Enhancing the EU level of preparedness to disasters

Preparedness activities are being undertaken at EU level to help reach a state of readiness and capability of human and material means, and to ensure an effective and rapid response to disasters. Early Warning Systems (for disasters in general, more in details for flooddrought, and forest fires), modules and training programs are essential parts of these activities.

In 2017, the European Commission published a Communication with key actions to strengthen disaster management in Europe. Every year the EU Civil Protection Mechanism opens a call for financing projects on prevention and preparedness.

EU actions for post-disaster management and recovery

In 2002, in response to a massive flood event in central and Eastern Europe, the EC created the EU Solidarity Fund (EUSF). This instrument was created to help the Member States in case of major disasters and aimed at funding disaster relief, restoration of public infrastructures, and protection of cultural heritage. In this context, the new EU Strategy on Adaptation to climate change aims to integrate climate-resilience in national fiscal policy by further developing the Solidarity Fund into a “build back better” climate and disaster risk transfer instrument at EU level.


Improving the knowledge base

Projected changes in climate extremes as a function of global warming (1.5 versus 2°C) and their implication for Disaster Risk Management have been considered in the IPCC special report on global warming of 1.5 °C. Extremes and abrupt or irreversible changes in the ocean and cryosphere in a changing climate have been assessed in the Special Report on the Ocean and Cryosphere in a Changing Climate (SROCC), to identify sustainable and resilient risk management strategies. Risk management and decision making in relation to sustainable development have been considered in the IPCC Special Report on Climate Change and Land (SRCCL).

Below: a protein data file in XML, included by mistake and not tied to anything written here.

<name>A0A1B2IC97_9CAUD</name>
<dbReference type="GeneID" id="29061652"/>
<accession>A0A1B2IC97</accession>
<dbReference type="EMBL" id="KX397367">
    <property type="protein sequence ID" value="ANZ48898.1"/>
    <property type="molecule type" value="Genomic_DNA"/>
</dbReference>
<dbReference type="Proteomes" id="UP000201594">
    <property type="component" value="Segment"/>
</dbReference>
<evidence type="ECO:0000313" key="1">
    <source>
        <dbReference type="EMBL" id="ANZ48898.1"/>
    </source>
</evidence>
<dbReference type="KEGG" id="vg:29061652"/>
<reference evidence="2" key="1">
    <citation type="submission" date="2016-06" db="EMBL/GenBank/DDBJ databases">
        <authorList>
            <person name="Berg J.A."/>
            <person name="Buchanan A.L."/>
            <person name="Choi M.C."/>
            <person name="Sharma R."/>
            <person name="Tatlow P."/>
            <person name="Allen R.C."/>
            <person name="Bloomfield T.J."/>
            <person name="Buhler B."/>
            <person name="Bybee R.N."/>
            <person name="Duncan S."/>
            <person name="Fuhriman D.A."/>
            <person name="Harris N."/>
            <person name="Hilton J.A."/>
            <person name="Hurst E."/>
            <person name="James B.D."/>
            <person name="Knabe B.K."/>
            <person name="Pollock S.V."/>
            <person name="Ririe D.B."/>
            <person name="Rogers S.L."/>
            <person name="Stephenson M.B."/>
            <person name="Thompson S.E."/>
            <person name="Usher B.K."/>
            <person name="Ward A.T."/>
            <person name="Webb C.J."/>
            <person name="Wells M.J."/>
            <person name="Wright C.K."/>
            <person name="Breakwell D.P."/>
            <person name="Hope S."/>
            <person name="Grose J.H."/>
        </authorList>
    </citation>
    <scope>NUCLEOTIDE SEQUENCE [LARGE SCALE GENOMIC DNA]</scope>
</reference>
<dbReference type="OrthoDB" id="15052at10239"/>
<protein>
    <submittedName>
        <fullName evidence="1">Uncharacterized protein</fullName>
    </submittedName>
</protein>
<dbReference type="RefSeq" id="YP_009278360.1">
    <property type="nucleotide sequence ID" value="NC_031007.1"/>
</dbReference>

The EC encourages the production of better information and comparability of disaster data, such as information on the costs of disasters. With this aim, actions have been developed with the Joint Research Center (JRC) and the  European Environment Agency (EEA)

In 2015, the EC launched the Disaster Risk Management Knowledge Centre (DRMKC) to help enhance EU and Member State resilience to disasters and their capacity to prevent, prepare and respond to emergencies through a strengthened interface between science and policy with an online repository of disaster related research and access to a range of networks and partnerships. The JRC manages the DRMKC and, since 2017, the GIS web-platform Risk Data Hub. The Hub aims to improve the access and share EU-wide curated risk data for fostering Disaster Risk Management (DRM). As a knowledge hub, the Risk Data Hub is expected to be the point of reference for curated EU-wide risk data, either through hosting relevant datasets or through linking to national platforms and to the JRC reports on science for DRM (2017 and 2020 reports). Finally, a report published in 2018 from JRC provides an analysis of several databases developed to collect, record and aggregate information regarding different hazards losses, and thus to improve comparability of a vast variety of events triggered by any kind of hazard.